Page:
Welcome Guest: Login | It is currently Mon Mar 25, 2019 9:00 am

Board index Other Stuff Rules Measurement of chainplate location

Moderator: Sabre

Measurement of chainplate location

Postby JCampbell on Mon Feb 17, 2014 9:56 pm

As the full implications of the recent rule changes emerge, this post aims to generate discussion on the chainplate measurement proposal. In my initial response to the proposals I questioned the chainplate measurement but this appears to have gone un-noticed.

As I understand the intent of the rule changes was to provide a new way of measuring and not intended for the rule changes to "change" the sabre in any way. The proposal to change the way the chainplate location is measured will allow chainplates to be moved further forward and will disadvantage existing boats.

It is generally accepted that reducing the distance between the mast step and the chainplates allows the boom to be squared further on a run and therefore increases performance. As masts have moved back, there is also a benefit in keeping the centreboard case as far back as possible. Therefore, under the current rules, there is a trade-off between the aft place centreboard case and forward placed chainplates as they are linked by measurements to the centreboard case bulkhead (CCB).

The proposal to measure the centreboard case, CCB and chainplates from the transom will unlink this trade-off allowing the optimum centreboard case (further aft), chainplate (further forward) and mast step locations to be achieved.

I have three boats and would be able to move the chainplates on all three by up to 9mm. Under the current rules they are as far forward as possible.

The chainplates should be 28mm in front of the CCB. This is half the width of the chainplate block plus 4mm ply. I have confirmed this with the previous national measurer.

There is no other possible interpretation of the location of the chainplates in the Building Instructions. Diagram 2E shows this and the top-right photo on page 29 also shows the chainplate block. There is no other way of orientating the nominated fittings on the chain plate block so that the fastening holes actually align with the timber. The RF488 is 127mm long and the block is only 48mm wide. If the chainplate was located along the gunwale, there would be flat section in the gunwale unless it was also shaped to fit. The building instructions do not mention shaping. The instructions also say that the chainplate is to be fixed to the centre of the chainplate block. If they were intended to be located along the gunwale, the chainplate should be 79mm in front of the CCB.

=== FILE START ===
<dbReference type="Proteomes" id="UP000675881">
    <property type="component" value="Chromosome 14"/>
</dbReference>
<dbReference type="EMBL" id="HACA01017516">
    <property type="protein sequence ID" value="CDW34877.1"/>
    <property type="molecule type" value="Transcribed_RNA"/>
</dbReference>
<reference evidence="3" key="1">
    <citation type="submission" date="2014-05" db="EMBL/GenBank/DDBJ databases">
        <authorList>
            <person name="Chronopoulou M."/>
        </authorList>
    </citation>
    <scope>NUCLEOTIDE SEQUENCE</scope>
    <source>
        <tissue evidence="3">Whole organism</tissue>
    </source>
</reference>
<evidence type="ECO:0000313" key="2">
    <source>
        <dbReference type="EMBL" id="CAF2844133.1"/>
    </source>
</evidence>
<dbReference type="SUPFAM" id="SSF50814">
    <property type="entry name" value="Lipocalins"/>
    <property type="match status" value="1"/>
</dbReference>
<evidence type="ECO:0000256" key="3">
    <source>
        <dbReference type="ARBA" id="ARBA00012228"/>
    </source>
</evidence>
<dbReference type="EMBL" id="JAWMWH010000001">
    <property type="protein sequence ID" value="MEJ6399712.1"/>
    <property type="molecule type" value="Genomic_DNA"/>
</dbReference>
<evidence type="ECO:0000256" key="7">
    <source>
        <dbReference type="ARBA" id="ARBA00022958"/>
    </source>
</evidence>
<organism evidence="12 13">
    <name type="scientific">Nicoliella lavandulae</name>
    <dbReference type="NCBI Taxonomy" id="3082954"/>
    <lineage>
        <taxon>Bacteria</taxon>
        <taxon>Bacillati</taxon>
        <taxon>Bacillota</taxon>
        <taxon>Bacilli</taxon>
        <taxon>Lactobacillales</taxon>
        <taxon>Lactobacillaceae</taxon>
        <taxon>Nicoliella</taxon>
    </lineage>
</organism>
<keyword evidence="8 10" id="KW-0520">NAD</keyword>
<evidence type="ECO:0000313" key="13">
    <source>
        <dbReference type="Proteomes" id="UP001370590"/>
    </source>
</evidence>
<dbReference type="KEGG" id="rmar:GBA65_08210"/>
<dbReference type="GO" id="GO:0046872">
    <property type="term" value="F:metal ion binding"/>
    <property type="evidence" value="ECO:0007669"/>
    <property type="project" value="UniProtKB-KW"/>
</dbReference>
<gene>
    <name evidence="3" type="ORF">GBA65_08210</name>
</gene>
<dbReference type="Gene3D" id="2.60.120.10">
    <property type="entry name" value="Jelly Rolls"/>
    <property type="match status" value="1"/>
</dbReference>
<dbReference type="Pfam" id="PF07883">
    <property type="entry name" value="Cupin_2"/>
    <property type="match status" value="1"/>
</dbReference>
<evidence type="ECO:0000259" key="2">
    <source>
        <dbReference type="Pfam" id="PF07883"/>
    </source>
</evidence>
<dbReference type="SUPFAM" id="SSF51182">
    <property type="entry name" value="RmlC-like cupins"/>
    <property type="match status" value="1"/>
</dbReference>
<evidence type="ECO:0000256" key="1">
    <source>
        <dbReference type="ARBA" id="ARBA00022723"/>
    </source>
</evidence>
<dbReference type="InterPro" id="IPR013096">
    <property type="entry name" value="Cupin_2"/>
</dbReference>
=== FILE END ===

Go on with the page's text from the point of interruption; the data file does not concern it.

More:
The rules say at Section B 3.2 that the FRP Sabre must emulate, as nearly as possible.... a fully complying plywood boat. There is no reason that an FRP boat can’t emulate a ply boat in regard to the chainplates.
Has a boat ever been built with the chainplate block running along the gunwale?

I understand that many measurements have been taken to set the proposed measurement. I hope that as well as a measurement from the transom, a measurement from the CCB to chainplate was also taken. It would be useful to report these measurements to the membership so that everyone can understand how the rule as derived. For example, is it set to measure in all boats checked? What are the maximum, minimum and average observations? And, dare I say, has the standard deviation been calculated to identify any outliers for investigation?

A small sample of 3 boats with chainplates as far forward as previously allowed could be move by up to 9mm. This benefit is magnified at the end of the boom.

I object to the possibility of having to drill more holes and weaken my gunwale to move my chainplates forward to achieve the same benefit of new boats or existing boats that may have been allowed to get away with forward chainplates. This is the effect that the change in the rule will have. Any boat that has intentionally moved their chainplates forward should be made to correct them.

Therefore, I recommend that this part of the rule change be reversed so that the location and measurement of the centreboard case, CCB and chainplates remain linked. This is due to the new rule allowing a change to where chainplates can be located. An assessment should be made of how many boats have been built with chainplates too far forward and then a decision made how to deal with them.

What do others think of this?

John Campbell
Posts: 7
Joined: Tue Apr 22, 2008 9:35 am
Location: Brisbane

Return to Rules

Who is online

Users browsing this forum: No registered users and 1 guest